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Strange Fruit

Page history last edited by Sarah Peterson 15 years, 5 months ago

Strange Fruit[1][2]


Here is the girl's head like an exhumed gourd.

Oval-faced, prune-skinned, prune-stones for teeth.[3]


They unswaddled the wet fern of her hair

And made an exhibition of its coil,

Let the air at her leathery[4] beauty.

Pash of tallow, perishable treasure:

Her broken nose is dark as a turf clod,

[5]Her eyeholes blank as pools in the old workings[6].

Diodorus Siculus confessed[7]

His gradual ease with the likes of this:

Murdered[8], forgotten, nameless, terrible

Beheaded girl, outstaring axe

And beatification[9], outstaring

What had begun to feel like reverence.[10]


  1. "Strange Fruit" was originally written by a poet named Abel Meeropol as an "anti-lynching" poem. It was later adapted into a song by Billie Holiday. These words/lyrics were written to support the fight for Civil Rights. Additionally, the song "Strange Fruit" has been covered by artists such as Nina Simone and Jeff Buckley
  2. An interesting note is that the kiwi fruit is a very popular native fruit to China; it's name in Chinese (qiyi guo) literally translates to "strange fruit." The features of the kiwi fruit seems to have very striking connections to this poem. First, the "strange fruit" in the poem is obviously referring to the girl's head. What's interesting is that only female kiwi plants actually bear the kiwi fruit. In addition, the kiwi plant, like grapevines, undergo lots of pruning when they are grown. Here we see a play on the word "prune." In the poem, the word prune seems to be referring to a dried fruit. In respect to maintaining the kiwi plant, pruning takes on an alternate meaning of "cutting off superfluous things." This idea of "cutting" ties in very deeply to the image created by the poem of the girl's head being decapitated. It could be that Heaney is using the title "strange fruit" as an indirect reference to the kiwi fruit to metaphorically portray the whole image of the poem, or perhaps a lot of this is coincidence.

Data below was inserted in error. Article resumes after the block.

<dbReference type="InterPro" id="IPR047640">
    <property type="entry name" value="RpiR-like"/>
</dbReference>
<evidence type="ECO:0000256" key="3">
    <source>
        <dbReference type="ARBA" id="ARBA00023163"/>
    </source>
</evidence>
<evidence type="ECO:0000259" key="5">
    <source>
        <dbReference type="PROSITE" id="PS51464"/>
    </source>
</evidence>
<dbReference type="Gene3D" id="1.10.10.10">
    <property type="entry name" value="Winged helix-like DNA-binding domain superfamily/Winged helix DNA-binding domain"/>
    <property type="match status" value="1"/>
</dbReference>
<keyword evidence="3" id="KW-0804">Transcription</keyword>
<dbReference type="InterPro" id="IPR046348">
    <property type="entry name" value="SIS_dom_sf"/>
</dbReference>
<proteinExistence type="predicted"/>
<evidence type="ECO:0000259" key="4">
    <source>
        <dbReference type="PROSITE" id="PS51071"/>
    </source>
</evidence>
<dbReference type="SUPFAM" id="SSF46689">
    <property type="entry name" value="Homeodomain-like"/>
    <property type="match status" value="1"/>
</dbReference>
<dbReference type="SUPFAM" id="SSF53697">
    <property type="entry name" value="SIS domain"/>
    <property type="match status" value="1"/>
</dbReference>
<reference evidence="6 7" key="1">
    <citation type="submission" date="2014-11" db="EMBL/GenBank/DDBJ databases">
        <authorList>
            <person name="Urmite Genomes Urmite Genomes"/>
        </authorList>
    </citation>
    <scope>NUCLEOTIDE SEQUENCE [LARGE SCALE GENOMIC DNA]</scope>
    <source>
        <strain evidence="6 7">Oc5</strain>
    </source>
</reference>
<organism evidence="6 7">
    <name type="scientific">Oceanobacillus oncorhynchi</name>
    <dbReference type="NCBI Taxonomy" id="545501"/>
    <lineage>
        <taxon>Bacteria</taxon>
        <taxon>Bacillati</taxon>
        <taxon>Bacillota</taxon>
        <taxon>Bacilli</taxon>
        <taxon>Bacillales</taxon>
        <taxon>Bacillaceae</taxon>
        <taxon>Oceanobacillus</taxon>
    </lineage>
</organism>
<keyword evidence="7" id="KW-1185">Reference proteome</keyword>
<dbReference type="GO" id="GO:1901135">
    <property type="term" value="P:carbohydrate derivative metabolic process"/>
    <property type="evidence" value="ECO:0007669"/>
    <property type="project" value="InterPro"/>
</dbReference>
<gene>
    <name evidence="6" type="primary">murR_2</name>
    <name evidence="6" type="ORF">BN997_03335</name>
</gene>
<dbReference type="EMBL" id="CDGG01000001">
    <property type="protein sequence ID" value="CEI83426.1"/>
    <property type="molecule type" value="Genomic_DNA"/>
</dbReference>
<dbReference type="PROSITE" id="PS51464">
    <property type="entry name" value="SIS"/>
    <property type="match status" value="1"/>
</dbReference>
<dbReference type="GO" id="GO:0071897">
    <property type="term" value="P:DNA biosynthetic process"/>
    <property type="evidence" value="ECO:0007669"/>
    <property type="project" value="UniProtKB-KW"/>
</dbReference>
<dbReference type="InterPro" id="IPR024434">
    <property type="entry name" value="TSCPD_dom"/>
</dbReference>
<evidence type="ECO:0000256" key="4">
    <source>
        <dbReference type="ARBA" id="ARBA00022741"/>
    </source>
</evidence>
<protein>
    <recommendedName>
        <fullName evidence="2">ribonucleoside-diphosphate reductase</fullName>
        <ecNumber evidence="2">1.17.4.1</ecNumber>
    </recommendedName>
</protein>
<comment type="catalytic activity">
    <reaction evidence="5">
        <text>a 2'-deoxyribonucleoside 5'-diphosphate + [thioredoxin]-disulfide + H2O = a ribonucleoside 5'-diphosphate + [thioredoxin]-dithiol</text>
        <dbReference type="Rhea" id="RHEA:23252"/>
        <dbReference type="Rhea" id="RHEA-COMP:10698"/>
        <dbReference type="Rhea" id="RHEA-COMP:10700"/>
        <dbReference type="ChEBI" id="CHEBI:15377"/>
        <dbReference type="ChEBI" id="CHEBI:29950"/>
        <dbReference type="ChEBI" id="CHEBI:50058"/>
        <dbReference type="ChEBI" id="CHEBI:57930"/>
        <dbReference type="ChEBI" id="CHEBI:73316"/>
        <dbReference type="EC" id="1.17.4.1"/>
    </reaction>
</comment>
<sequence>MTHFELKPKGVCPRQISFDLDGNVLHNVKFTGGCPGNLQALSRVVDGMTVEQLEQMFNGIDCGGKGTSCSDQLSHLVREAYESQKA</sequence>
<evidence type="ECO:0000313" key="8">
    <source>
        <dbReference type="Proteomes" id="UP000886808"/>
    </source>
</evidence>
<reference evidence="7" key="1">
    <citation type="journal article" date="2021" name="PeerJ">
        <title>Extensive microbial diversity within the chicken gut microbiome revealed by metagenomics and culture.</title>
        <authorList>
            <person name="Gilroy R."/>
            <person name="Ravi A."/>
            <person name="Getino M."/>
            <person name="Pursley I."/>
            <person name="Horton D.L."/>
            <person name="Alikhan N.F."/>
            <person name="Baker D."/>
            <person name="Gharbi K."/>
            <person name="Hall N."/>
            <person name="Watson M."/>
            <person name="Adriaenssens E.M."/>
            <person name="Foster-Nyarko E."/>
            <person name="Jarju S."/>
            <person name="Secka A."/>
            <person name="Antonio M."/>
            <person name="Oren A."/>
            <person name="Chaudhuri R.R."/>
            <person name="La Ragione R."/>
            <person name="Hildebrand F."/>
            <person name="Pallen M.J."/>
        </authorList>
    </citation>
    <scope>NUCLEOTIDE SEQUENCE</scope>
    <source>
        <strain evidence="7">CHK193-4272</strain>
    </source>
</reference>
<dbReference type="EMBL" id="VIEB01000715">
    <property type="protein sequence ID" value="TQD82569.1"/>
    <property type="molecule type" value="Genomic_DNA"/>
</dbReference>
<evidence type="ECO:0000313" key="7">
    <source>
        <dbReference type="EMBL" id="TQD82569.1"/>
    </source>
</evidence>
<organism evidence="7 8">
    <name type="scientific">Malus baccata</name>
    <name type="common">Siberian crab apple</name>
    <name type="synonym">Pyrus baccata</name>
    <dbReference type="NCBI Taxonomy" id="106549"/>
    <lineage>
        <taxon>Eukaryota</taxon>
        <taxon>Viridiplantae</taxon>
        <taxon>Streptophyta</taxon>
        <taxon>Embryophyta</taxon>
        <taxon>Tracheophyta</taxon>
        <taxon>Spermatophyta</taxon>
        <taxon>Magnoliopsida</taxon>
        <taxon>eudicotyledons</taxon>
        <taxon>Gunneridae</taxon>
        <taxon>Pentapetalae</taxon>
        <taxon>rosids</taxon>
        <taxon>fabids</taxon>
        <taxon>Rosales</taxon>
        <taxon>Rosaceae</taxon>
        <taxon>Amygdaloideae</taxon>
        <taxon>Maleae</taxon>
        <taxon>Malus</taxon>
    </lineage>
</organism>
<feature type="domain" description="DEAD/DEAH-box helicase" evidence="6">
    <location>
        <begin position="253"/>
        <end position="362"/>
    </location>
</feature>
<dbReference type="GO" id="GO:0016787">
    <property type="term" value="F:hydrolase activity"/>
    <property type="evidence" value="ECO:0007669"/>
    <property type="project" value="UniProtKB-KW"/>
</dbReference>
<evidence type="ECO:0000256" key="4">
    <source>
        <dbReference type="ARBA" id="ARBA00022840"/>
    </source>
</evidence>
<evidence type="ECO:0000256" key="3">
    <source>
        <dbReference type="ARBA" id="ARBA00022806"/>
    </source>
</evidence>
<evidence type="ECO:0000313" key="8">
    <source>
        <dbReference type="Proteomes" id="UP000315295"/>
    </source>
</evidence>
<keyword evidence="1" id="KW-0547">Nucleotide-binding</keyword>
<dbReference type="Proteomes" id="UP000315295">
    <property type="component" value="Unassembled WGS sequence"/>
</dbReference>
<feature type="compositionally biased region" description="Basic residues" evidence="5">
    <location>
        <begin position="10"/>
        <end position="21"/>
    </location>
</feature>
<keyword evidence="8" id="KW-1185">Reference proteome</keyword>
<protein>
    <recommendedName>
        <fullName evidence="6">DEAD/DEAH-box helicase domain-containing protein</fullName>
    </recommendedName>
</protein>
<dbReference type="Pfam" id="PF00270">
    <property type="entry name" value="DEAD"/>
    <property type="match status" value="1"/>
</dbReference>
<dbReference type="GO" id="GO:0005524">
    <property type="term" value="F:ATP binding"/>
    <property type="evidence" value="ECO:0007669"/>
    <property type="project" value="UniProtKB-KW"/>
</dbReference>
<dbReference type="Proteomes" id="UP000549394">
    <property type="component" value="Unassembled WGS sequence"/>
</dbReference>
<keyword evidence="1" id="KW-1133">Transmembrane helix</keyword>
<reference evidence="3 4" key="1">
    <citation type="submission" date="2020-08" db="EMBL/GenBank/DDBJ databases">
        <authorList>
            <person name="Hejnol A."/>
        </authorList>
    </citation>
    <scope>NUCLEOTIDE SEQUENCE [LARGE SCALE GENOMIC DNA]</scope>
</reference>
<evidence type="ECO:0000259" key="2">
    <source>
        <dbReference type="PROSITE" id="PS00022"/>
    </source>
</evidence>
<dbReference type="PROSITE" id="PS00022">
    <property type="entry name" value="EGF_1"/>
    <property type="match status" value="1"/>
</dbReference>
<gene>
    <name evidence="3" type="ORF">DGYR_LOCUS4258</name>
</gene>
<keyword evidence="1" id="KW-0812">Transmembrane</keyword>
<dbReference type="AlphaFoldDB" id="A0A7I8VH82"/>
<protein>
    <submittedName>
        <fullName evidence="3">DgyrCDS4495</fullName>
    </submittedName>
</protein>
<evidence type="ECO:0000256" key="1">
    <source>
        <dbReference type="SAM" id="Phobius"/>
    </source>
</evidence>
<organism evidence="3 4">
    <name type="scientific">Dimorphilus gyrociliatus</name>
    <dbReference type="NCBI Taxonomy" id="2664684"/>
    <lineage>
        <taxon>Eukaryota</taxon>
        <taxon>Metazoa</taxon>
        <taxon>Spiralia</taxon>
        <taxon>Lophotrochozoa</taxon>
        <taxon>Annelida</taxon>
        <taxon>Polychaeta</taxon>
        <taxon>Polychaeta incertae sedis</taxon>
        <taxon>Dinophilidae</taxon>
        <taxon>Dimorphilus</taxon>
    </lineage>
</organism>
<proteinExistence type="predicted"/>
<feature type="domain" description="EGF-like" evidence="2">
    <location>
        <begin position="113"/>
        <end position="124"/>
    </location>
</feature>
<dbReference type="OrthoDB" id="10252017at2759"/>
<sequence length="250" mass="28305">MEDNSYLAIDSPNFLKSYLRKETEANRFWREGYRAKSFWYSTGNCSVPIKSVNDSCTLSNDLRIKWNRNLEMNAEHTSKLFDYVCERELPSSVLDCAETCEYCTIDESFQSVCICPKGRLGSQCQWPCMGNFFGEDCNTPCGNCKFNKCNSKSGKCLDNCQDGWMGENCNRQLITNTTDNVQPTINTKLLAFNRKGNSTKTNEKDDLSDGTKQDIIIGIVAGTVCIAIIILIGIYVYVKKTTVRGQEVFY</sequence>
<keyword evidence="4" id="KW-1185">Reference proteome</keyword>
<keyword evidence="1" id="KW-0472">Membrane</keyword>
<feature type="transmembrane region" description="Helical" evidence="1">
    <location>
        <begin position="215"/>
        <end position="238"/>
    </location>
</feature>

3. In the first two couplets, Heaney shows his readers why he chose to create a title that is so unfitting with a poem of such dark images. The dead girl's head is being compared to "an exhumed gourd" as well as her facial features being described as "oval-faced, prune-skinned, prune-stones for teeth." These features are all fruit related which metaphorizes the girl's head into a fruit-like object, hence the title "Strange Fruit." Note the irony that something as dead and lifeless as a head of a corpse is being metaphorized into something as fresh and full of life as a fruit.
  4. I believe that the author uses the word leathery to imply an object that is highly malleable and able to be formed into anything desired. The head in this case, is analogous to a fruit but because it is beheaded, it is object viewed not as a head anymore but as something natural. The head takes on an air of leathery beauty due to its naturality and inability to become artificial with respect to the natural world
  5. (Amanda) In the poem Strange Fruit, Heaney uses metaphors to describe the features of the girl's rotting body. In the first two lines of the poem we see that the girl's head is compared to an oversized, rotting gourd, her skin is compared to a leathery dried fruit: a prune, and her teeth are compared to stones. In the two lines above, more metaphors are put to use. Her eyeholes are described as gouged out and blank, filled with pools of liquid rather than with eyeballs. From the tone of these metaphors and the poem overall Heany illustrates that the girl is destroying with time.